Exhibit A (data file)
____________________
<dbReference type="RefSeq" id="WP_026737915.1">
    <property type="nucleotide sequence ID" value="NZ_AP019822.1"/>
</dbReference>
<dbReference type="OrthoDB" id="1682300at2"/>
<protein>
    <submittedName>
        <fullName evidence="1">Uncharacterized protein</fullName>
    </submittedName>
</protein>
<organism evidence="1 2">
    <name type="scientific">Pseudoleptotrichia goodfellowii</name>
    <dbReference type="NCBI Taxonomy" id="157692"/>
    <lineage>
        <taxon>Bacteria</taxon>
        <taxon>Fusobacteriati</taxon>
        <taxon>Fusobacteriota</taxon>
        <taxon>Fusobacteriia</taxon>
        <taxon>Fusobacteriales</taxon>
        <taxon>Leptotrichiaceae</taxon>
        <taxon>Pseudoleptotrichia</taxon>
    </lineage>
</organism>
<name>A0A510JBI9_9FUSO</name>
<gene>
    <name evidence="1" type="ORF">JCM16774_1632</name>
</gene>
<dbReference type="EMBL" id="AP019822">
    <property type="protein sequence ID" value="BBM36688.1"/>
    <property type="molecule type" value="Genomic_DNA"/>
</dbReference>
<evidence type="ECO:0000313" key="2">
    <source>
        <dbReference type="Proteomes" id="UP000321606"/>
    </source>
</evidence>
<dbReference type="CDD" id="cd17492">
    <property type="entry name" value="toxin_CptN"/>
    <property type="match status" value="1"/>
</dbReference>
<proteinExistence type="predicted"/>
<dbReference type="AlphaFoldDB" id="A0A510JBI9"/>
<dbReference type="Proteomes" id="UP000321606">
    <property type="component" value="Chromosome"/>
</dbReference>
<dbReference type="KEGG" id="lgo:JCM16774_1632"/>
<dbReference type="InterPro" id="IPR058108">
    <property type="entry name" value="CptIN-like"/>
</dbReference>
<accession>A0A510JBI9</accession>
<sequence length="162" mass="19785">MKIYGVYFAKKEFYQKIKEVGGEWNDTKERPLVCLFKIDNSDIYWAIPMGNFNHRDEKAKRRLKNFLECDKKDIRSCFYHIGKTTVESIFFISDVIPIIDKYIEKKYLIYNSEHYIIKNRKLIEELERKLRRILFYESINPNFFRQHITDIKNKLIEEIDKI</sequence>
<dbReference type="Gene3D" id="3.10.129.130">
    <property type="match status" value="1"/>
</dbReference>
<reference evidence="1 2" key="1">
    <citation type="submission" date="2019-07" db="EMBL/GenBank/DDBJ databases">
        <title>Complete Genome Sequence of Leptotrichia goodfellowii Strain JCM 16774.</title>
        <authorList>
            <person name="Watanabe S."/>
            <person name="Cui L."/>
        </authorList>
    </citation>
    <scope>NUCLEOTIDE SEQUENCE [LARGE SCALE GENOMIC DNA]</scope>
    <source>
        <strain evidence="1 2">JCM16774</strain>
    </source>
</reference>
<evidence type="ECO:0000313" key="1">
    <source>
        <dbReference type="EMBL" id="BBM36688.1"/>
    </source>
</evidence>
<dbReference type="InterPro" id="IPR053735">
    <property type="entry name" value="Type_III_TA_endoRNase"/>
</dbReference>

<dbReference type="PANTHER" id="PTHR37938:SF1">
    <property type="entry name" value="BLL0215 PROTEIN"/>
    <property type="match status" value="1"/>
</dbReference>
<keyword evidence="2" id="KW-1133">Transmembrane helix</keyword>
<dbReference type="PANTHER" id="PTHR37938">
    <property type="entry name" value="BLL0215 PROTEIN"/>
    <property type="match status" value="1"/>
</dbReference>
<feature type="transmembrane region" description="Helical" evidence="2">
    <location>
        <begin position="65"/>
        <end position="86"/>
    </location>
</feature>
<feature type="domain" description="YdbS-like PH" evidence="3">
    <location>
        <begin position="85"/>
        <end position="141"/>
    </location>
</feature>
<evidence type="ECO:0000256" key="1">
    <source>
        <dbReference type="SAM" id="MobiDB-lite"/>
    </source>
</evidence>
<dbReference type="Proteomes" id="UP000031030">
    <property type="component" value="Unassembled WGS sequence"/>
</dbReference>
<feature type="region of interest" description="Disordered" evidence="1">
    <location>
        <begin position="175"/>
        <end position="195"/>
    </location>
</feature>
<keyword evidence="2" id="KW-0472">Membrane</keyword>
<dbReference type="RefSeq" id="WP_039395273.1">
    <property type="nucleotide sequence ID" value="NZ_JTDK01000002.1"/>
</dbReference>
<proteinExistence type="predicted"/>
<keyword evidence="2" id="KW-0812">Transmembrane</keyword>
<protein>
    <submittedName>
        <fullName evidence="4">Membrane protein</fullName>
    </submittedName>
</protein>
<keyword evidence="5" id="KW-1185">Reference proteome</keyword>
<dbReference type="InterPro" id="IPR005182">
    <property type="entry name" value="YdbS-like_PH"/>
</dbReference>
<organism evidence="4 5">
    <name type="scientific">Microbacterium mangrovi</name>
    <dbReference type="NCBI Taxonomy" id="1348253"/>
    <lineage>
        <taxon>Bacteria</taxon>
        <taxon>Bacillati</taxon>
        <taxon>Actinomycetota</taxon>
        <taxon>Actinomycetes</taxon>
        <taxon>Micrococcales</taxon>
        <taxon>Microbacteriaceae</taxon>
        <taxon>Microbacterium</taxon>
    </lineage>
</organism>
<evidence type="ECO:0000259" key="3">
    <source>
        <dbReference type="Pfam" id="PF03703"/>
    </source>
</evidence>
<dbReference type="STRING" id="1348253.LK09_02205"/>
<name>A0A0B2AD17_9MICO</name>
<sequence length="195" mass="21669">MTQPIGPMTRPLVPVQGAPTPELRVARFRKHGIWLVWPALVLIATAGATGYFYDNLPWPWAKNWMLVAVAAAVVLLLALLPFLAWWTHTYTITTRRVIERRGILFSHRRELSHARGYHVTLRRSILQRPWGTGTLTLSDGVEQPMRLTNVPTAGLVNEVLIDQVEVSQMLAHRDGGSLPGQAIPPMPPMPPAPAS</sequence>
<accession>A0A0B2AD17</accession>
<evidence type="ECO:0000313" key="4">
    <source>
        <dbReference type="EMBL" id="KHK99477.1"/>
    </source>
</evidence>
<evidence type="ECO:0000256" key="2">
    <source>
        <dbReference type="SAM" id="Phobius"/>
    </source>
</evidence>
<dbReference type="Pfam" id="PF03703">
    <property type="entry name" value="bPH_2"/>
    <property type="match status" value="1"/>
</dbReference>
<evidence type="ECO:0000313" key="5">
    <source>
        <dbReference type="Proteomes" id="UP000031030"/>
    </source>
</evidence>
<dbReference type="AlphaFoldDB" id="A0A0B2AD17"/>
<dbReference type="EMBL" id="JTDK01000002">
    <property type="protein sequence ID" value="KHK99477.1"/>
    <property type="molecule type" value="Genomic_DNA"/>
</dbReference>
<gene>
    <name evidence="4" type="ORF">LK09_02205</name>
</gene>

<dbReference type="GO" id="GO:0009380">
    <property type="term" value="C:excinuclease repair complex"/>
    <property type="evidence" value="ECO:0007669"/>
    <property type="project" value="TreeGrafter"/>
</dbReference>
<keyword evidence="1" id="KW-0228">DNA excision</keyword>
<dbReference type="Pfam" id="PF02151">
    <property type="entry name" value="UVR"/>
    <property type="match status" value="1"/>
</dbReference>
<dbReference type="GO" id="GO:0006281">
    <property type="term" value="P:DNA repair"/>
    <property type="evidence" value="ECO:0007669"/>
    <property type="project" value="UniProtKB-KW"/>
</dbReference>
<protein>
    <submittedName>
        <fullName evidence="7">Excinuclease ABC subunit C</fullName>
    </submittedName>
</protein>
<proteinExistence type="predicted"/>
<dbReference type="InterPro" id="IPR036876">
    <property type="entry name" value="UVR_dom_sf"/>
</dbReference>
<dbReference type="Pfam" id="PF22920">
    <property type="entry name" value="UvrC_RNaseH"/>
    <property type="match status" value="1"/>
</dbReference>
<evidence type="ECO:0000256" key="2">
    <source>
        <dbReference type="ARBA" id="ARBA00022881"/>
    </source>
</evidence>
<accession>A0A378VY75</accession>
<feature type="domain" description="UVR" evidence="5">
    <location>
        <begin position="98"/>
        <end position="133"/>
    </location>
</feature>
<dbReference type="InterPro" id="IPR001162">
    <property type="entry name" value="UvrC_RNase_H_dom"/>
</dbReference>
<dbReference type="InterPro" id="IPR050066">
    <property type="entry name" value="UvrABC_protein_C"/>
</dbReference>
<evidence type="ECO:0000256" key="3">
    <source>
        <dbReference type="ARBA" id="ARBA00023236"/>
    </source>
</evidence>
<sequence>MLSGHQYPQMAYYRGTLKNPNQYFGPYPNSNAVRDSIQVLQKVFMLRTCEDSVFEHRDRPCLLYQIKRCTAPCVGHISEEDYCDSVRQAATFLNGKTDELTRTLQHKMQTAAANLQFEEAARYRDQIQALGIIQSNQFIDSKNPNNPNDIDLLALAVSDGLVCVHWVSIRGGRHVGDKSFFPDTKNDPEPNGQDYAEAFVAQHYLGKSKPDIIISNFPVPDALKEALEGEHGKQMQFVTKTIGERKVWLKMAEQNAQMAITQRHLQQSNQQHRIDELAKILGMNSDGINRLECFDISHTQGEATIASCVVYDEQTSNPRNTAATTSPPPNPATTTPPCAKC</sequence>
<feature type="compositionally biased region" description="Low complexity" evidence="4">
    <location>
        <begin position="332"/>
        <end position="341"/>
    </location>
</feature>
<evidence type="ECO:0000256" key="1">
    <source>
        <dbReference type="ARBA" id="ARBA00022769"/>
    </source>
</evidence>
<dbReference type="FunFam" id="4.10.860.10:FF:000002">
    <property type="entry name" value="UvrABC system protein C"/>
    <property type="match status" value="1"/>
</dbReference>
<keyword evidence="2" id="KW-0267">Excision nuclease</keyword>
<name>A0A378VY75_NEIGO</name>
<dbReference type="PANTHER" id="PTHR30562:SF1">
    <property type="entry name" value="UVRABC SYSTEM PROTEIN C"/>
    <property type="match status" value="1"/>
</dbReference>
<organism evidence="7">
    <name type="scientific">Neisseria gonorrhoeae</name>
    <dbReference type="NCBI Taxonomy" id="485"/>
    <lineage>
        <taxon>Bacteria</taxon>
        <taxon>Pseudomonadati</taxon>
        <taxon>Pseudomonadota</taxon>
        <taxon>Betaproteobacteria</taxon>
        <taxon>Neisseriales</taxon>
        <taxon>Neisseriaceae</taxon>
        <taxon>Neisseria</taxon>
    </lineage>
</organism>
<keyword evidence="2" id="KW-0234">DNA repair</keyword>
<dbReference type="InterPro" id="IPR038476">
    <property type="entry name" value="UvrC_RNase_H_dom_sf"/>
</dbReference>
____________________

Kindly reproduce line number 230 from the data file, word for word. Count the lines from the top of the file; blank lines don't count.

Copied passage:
    </location>